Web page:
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NCAA may allow athletes to skip college and return

January 17, 2001

On Jan. 9, the National Collegiate Athletic Association approved Division II pre-enrollment amateurism legislation allowing high school athletes to participate in certain activities previously not allowed under amateurism by-laws.

Prior to full-time college enrollment, prospects can be drafted by a professional sports organization, enter into a professional agreement, receive compensation for athletic competition, participate on a professional team and accept prize money based on place finish, all activities that, once, would negate NCAA eligibility.

However, those athletes who choose to participate in professional competition and do not enroll at a collegiate institution in the next academic term following their high-school graduation will begin to use up seasons of competition.

For example, for every year of professional play, the athlete will lose one year of eligibility.

However, if they choose to leave the pros for college, they must first fulfill a year of residence at the collegiate institution before being eligible to play.

While the new legislation does not affect MSU, a Division I institution, the NCAA is currently working on a similar piece of legislation that would apply to all Division I schools.

“There is a subcommittee within the NCAA that has been studying amateurism by-laws for three years,” said Jane Jankowski, NCAA assistant director for public relations. “I think part of the origination of this was concern about competitive equity through student athlete reinstatement policies.”

One of the things the staff has noticed over time is that there have been more schools requesting reinstatement for athletes who have violated amateurism by-laws, Jankowski said.

“As it stands now, signing a contract shows an intent to professionalize and violates eligibility,” she said.

MSU hockey head coach Ron Mason said that while he doesn’t agree with the proposal allowing a player in high school to be able to go and test the pro waters and then return to college, he does see the need to modify existing amateurism rules.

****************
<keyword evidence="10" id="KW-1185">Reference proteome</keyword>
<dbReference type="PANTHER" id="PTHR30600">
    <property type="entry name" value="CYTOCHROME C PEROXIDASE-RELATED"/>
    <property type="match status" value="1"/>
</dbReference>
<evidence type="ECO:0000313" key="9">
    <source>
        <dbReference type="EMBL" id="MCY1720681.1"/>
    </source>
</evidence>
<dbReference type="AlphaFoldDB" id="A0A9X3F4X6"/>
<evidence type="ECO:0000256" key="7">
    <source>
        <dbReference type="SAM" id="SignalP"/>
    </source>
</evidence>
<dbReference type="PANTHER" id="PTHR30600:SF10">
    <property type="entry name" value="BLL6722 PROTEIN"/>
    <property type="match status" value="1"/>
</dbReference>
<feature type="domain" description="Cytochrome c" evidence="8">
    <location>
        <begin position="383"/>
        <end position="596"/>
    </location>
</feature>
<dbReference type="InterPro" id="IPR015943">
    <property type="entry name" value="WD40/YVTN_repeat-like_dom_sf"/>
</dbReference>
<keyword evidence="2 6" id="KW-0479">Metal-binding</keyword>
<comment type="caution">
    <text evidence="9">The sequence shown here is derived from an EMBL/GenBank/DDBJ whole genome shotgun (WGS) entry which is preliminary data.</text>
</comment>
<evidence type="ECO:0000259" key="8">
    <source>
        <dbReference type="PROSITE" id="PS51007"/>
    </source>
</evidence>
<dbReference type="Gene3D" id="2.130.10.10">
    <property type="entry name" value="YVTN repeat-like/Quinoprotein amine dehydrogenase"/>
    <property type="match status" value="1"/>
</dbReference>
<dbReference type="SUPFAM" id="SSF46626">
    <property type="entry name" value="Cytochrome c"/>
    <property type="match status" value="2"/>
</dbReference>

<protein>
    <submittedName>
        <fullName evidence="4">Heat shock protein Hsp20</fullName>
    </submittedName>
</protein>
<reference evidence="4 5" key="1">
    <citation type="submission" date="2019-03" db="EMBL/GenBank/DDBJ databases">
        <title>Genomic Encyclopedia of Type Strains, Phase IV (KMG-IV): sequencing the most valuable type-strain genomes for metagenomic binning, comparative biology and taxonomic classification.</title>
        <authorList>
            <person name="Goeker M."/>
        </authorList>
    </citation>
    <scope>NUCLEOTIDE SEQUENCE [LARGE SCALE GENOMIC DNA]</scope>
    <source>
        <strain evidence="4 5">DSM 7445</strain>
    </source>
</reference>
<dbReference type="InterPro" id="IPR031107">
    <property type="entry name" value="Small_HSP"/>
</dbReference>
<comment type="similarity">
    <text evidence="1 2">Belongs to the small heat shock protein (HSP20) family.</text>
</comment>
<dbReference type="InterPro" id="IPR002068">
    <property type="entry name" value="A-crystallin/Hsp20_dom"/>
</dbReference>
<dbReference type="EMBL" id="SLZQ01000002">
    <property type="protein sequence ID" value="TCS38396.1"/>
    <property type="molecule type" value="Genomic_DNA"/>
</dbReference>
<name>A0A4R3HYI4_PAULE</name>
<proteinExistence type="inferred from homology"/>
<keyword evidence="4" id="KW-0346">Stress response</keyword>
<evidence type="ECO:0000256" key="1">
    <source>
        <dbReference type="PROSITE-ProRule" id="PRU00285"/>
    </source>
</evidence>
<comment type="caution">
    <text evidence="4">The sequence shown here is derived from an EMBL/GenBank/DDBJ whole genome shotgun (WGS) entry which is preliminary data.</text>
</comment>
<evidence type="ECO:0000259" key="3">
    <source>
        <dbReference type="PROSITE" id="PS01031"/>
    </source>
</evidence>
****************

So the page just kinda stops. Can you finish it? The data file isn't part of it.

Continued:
“I feel if a kid is still in high school and has played a year in major juniors he should still be eligible for college play,” Mason said.

As it stands now, that student would be in violation of NCAA by-laws and restricted from college play.

Because of such concerns, Jankowski admits there is a lot of discussion and debate going on right now over the proposal, but in anticipation of it being passed, the NCAA has set a proposed effective date of Aug. 1.

“If you listen to some of the proponents of this, they’re really trying to offer an opportunity to students who realize that they cannot compete at the professional level - they’re trying to even the playing field,” Jankowski said.

Despite NCAA optimism, MSU men’s basketball head coach Tom Izzo doesn’t see the proposal passing.

“I don’t see that happening. I don’t see what it would be good for,” he said. “I know it wouldn’t be good for me personally.”

One particular area of concern is recruiting proposed legislation would take away from the number of athletes attending college.

“I think that you can safely say that that is part of the debate,” Jankowski said. “The subcommittee on amateurism has actually met with individual sports, like hockey, in which there are some specific exceptions to some of this legislation because of the discussion that has gone on with these coaches.”

Despite the debate over the possibility of a mass exodus to the “promised land” of professional sports, such an occurrence does not appear likely.

“There are only the very few (hockey players) that have had that opportunity to have that success,” Mason said. “Bobby Orr entered the league when he was 18 and so did Wayne Gretzky.”

Still, Mason is in agreement with Izzo, that, while skipping college to enter the pros is not the norm, if the legislation is passed it could affect recruiting.

“Why we want to speed this process up is beyond me, but I think that would be a ridiculous rule,” Izzo said. “I think you’d open up Pandora’s Box like never before.”

Despite their disapproval, neither Izzo or Mason are in on the final decision. Instead, the final approval will come from the Division I Board of Directors, a group of 20 college presidents in charge of passing or failing all Division I legislation.

“The (Division I) Management Council will consider the legislative proposals for the second time at its April meeting,” Jankowski said. “If the proposals are approved at that group’s meeting, then they will move on to the Division I Board of Directors and they have the final approval power for Division I legislation.”


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